General English

General Science

  • adjective referring to something which goes down a long way, e.g. a well or mine


  • adjective occupying or indicating a fielding position a relatively long way from the batsman’s wicket
    Citation ‘Fowler might have been caught at short leg if the fielder had been two yards deeper’ (Robin Marlar, Sunday Times 31 July 1983)
    Citation ‘Parore’s wicket, cleverly obtained by first placing a man on the deep square boundary to indicate the possibility of the short ball and then pitching it up outside off stump … gave him [De Freitas] second-innings figures of five for 71’ (Mike Selvey, Guardian 7 June 1994)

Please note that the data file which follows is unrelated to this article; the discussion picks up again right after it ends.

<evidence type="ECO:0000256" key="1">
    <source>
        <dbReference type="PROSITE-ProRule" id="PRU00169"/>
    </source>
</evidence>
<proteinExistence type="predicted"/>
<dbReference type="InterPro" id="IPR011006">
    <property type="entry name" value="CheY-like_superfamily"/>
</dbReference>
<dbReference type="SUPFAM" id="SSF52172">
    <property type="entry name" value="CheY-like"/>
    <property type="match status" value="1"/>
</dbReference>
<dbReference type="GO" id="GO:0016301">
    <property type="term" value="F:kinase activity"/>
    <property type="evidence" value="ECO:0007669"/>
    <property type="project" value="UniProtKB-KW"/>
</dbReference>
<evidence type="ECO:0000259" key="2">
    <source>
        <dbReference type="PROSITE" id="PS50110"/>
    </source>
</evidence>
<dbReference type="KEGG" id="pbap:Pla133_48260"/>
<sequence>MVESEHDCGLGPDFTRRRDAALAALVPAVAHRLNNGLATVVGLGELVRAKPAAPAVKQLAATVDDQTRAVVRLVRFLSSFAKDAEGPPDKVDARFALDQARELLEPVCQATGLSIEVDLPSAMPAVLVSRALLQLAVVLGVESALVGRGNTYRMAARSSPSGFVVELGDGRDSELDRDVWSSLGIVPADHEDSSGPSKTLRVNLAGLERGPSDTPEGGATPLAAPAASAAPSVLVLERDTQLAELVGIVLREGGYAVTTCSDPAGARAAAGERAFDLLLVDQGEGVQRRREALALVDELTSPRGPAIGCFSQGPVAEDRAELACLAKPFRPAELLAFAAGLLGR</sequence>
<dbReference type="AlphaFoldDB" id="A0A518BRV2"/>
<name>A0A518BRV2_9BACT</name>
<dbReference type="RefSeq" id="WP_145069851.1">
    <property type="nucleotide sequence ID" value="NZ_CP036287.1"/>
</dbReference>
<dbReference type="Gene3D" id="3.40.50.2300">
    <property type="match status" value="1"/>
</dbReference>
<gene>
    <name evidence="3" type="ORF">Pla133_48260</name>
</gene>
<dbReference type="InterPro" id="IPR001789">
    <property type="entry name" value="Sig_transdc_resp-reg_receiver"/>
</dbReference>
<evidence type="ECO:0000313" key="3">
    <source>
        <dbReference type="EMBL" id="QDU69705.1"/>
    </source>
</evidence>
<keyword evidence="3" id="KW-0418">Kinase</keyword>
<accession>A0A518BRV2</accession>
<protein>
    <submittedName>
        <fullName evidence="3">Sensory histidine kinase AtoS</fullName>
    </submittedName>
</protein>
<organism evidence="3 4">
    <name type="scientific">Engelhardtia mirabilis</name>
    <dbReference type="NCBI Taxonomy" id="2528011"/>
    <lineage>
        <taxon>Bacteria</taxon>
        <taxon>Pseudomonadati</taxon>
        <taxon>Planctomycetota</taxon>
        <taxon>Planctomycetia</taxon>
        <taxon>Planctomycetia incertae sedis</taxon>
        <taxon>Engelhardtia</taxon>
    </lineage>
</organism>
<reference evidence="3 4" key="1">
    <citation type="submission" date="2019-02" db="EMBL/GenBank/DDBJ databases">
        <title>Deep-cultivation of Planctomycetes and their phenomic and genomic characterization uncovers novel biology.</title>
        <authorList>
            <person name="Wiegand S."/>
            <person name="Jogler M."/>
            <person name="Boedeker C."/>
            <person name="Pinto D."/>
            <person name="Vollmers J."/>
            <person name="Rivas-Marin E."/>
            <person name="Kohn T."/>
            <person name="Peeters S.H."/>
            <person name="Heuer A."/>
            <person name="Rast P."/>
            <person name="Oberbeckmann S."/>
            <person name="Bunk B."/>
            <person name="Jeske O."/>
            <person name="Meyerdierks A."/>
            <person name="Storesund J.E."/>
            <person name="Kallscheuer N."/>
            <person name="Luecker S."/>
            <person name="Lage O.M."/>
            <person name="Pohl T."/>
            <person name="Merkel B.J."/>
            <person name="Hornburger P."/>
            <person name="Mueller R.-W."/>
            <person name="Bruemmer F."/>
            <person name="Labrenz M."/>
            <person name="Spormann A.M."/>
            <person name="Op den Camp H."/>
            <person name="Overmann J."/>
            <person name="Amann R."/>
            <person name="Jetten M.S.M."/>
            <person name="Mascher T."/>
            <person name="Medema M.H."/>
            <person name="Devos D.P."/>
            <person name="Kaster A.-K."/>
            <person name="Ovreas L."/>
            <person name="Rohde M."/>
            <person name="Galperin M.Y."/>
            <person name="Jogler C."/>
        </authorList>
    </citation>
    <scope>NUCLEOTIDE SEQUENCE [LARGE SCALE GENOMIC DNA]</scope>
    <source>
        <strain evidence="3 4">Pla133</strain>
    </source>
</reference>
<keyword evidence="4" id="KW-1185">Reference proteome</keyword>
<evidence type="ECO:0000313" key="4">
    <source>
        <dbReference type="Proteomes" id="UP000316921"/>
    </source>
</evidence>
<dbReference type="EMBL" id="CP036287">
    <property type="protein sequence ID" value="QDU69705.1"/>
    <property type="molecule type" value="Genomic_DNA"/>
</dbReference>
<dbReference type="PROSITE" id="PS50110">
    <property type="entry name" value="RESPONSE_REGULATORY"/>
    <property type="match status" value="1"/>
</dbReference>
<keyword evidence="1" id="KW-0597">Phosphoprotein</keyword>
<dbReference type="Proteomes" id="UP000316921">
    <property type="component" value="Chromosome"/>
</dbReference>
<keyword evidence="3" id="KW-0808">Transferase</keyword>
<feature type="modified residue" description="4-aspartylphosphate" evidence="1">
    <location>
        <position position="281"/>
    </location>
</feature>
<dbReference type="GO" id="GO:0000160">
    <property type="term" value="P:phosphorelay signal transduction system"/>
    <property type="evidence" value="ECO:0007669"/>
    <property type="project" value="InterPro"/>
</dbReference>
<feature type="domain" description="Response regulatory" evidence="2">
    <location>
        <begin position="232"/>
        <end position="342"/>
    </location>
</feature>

Compare short See fielding positions


  • adjective located, coming from or reaching relatively far inside the body.


  • adjective strong and dark


  • adjective unpleasant, inferior
  • adjective impressive, attractive


  • used to describe a wine with an intense colour or flavour.

Origin & History of “deep”

Deep is a member of a quite extensive and heterogeneous family of English words. It comes from a prehistoric Germanic *deupaz (source also of German tief, Dutch diep, and Swedish djup), which was a derivative of the base *d(e)u- ‘deep, hollow’. this may also have been the ancestor of the first syllable of dabchick ‘little grebe’ (16th c.) (which would thus mean literally ‘diving duck’), while a nasalized version of it may underlie dimple. It produced dip, and a variant has given us dive.